The results of our hunt to find the greatest advances in construction are revealed
Winner: Computer aided design (CAD)/Computer aided manufacture (CAM)
The public – and industry experts – have spoken. He age of the computer and software that has provided improved accuracy and integrated working between architects, engineers and builders has come out on top as the greatest advance in construction. The days of drawing and redrawing everything on drawing boards, sending paper copies around the design teams and manufacturers by courier or post are well in the past.
“The ability to have small computers in the design office to feed information to the shop floor has altered the way we work.”
Zaha Hadid Architects associate director Charles Walker
“CAD has revolutionised the way we work and what shapes we can build accurately.”
Make director Ken Shuttleworth
Steel – The fundamental construction material.
“Steel has given me the house I always wanted with the spans I always wanted – a 27m long living room up in the trees with massive windows. You could never do that with traditional materials. Steel is also good when it’s exposed and can be easily recycled, so it’s sustainable. I like tried and tested materials and that’s what you’ve got with steel.”
Hemingway design founder Wayne Hemingway
Prefabrication –It frees up valuable on site space and ensures quality the first time round.
“The concept of getting it right first time, every time has always been a major challenge in the construction industry.
But prefabrication and off site construction is actually starting to turn this all around. We are now seeing previously unheard levels of quality and consistency in finished products and with it, huge gains in efficiency.”
NCE editor Antony Oliver
Cranes– Ancient Egyptians were among the first to figure out how cranes would help them build higher.
“No single item has done more to improve timescales, health and safety by reducing labour and working at height, enable new construction methods and push the boundaries of offsite construction.”
Dorman Long technology director David Rolton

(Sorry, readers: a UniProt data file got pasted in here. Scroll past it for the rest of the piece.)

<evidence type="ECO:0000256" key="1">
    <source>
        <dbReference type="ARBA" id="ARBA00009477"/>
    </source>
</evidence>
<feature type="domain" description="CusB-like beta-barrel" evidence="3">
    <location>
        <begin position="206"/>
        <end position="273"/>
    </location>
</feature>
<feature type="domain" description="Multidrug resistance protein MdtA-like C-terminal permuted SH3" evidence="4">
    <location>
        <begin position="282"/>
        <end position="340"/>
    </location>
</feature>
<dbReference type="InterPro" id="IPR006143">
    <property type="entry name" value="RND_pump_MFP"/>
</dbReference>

Structural analysis – It pushes the boundaries of engineering, it makes the impossible possible.
“In the last 10 years, the most significant advances are in engineering software. They have allowed us to simulate with greater frequency and accuracy the theoretical models which are the starting point of any construction project. The Beijing Olympics’ Birds Nest Stadium would simply not be possible without such advances in the digital tool.”
AKT director Hanif Kara
Reinforced concrete – helping to create the robust and flexible shapes that today’s desires demand.
“Concrete is a material which can morph into so many guises. Just a small twist in the mix can make it suitable for harsher environments or in its normal state is used in almost every piece of building and infrastructure imaginable. The ugly duckling of construction has now become the swan.”
Olympic Delivery Authority chairman John Armitt
The theodolite – Some might say it is a tricky tool, but it has taken the labour out of setting out.
“The theodolite has to be the greatest advance. It changed our ability to construct and revolutionised our ability to build the railways, roads and canals. This created faster and easier access for transporting materials into towns where the theodolite played its part in building taller, buildings that made the towns into cities.”
Bovis Lend Lease UK South head Julian Daniel
Environmental awareness– Growing awareness of sustainability means that environmental awareness is vital to any project.
“Today a surprising amount of recycling is taking place on almost every site. Before, there was a lack of awareness in seeing the value in what was carted away for landfill. Thankfully now there has been a change in climate so that on site, soils are often retained, improved or cleaned and capped instead of being sent to the tip.”
Stadium designer and International Olympic Committee structures advisor Stephen Morley
Sewers – Arguably the single most life changing investment any country can make for its population.
“Sewers have been fundamental to the expansion of cities. Sir Joseph Bazalgette’s pioneering London sewer saved millions of lives by taking foul water away for treatment elsewhere and keeping bacteria, odour and waste hidden underground, preventing contamination of drinking water.”
Buro Happold graduate structural engineer Emma Kent and NCE graduate of the year
Health and safety– Attitudes to site safety have come on leaps and bounds in the last 25 years.
“Nowadays it’s not just about putting safety signs up, it’s the positive encouragement and support to make sure that health and safety is taken seriously. The fact that it is understood throughout the whole management chain is very important.”
United Utilities managing director, capital programmes Ian McAulay